EST. 1903 - Presenting global influential leaders from business, labour, education & government through events
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The speeches are free of charge but please note that the Empire Club of Canada retains copyright. Neither the speeches themselves nor any part of their content may be used for any purpose other than personal interest or research without the explicit permission of the Empire Club of Canada.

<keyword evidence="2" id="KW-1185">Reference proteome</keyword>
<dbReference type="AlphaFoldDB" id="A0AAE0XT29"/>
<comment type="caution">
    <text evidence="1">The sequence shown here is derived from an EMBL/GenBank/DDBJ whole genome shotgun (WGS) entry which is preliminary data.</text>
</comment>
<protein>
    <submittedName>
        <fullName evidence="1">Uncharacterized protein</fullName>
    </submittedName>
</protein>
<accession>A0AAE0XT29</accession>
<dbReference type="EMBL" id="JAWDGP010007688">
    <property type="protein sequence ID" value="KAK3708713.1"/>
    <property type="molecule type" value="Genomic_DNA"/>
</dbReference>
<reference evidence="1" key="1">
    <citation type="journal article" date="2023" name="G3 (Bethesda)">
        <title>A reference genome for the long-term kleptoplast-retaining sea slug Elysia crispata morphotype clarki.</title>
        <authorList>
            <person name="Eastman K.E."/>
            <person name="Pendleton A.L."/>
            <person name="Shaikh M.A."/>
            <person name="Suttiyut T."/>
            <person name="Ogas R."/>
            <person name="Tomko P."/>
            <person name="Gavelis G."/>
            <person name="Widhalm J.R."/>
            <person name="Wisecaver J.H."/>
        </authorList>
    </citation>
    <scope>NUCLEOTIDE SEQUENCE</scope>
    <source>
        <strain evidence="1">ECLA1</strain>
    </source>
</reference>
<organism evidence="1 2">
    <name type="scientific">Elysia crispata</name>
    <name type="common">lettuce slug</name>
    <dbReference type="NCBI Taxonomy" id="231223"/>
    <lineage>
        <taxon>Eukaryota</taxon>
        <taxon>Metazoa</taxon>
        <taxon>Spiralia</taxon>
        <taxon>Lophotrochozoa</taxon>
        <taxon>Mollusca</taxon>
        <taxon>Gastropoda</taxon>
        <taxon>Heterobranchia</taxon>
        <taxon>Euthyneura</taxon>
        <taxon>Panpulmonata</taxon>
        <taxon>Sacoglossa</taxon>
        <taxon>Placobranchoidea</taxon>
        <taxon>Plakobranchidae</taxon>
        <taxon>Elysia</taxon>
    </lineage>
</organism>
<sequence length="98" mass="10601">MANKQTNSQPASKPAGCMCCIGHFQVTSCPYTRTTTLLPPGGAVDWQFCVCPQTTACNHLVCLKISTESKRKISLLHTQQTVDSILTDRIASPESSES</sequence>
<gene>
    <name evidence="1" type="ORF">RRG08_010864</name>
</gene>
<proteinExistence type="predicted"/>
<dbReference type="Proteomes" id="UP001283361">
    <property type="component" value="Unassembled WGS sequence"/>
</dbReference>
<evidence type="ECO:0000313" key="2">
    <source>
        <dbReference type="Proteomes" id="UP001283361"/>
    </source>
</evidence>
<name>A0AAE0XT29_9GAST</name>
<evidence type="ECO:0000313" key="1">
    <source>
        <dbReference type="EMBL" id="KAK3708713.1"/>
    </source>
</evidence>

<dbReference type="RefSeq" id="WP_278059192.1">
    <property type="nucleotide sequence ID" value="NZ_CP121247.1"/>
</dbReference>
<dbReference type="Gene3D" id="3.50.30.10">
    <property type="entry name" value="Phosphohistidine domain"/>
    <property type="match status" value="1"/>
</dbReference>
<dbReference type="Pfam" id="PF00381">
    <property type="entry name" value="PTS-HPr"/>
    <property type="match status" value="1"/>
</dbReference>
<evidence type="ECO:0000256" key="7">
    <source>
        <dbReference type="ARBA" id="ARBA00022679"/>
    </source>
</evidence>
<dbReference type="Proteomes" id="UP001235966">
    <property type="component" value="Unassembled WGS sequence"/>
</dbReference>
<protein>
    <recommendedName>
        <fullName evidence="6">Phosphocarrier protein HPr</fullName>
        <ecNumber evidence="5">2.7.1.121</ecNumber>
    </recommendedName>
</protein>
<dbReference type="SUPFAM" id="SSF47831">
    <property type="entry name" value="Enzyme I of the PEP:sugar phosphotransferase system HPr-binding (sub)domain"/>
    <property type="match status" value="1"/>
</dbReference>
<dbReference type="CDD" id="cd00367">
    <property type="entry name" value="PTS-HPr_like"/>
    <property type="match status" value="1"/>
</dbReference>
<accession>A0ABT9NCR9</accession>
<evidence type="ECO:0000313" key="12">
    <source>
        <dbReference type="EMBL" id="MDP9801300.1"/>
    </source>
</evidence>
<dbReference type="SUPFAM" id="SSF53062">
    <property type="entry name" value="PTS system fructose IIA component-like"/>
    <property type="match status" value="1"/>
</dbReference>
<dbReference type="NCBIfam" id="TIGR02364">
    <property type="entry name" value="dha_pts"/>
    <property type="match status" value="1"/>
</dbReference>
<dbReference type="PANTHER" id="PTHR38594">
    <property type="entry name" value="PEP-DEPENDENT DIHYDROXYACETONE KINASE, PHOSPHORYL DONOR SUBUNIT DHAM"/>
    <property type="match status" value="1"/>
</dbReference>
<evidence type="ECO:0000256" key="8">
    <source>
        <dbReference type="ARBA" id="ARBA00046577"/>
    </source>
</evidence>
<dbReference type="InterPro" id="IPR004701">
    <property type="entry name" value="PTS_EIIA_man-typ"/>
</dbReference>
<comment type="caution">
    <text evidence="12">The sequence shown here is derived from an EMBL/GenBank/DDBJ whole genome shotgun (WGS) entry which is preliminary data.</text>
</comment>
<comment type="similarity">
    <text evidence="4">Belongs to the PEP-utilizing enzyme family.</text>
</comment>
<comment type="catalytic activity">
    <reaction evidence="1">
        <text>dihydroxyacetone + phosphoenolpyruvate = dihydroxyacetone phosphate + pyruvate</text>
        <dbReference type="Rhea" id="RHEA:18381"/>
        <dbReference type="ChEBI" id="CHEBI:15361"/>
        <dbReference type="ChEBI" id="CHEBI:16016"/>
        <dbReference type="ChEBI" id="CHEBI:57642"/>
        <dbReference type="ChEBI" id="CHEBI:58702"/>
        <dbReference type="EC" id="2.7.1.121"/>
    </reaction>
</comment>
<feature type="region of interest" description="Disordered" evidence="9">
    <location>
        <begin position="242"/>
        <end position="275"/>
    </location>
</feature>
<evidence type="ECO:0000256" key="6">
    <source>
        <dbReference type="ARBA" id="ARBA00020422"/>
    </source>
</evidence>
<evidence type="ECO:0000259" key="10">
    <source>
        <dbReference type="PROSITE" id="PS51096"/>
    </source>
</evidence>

Music inherent in us all; fundamentally a part of our nature. Early manifestations in the Book of Genesis. Music as the real universal speech of mankind. The experience of hearing music in a concert hall. Wanting to do more for the humble lover of music and those she represents. Why the general public has been conspicuously absent at high class concerts. The role of formality. The barrier that exists in most concerts between the artist and the audience. The capacity of the conductor to break down that barrier. Perceptions of the conductor and his role. Some of the problems that confront a conductor before and during a symphonic performance. A description of the conductor's task. Conditions under which a conductor works. Preparatory work. The audience. A move toward the smaller, more intimate concert. Hearing music through the radio. Making a contribution to the more general appreciation of music in Toronto. The need for a concert hall large enough to accommodate new material. The potential audience of at least 15,000 to hear the best music in Toronto. The large music hall as the solution to every financial problem with which musical organizations are faced. Some audience and cost figures. Spreading the happiness that music was meant to bring.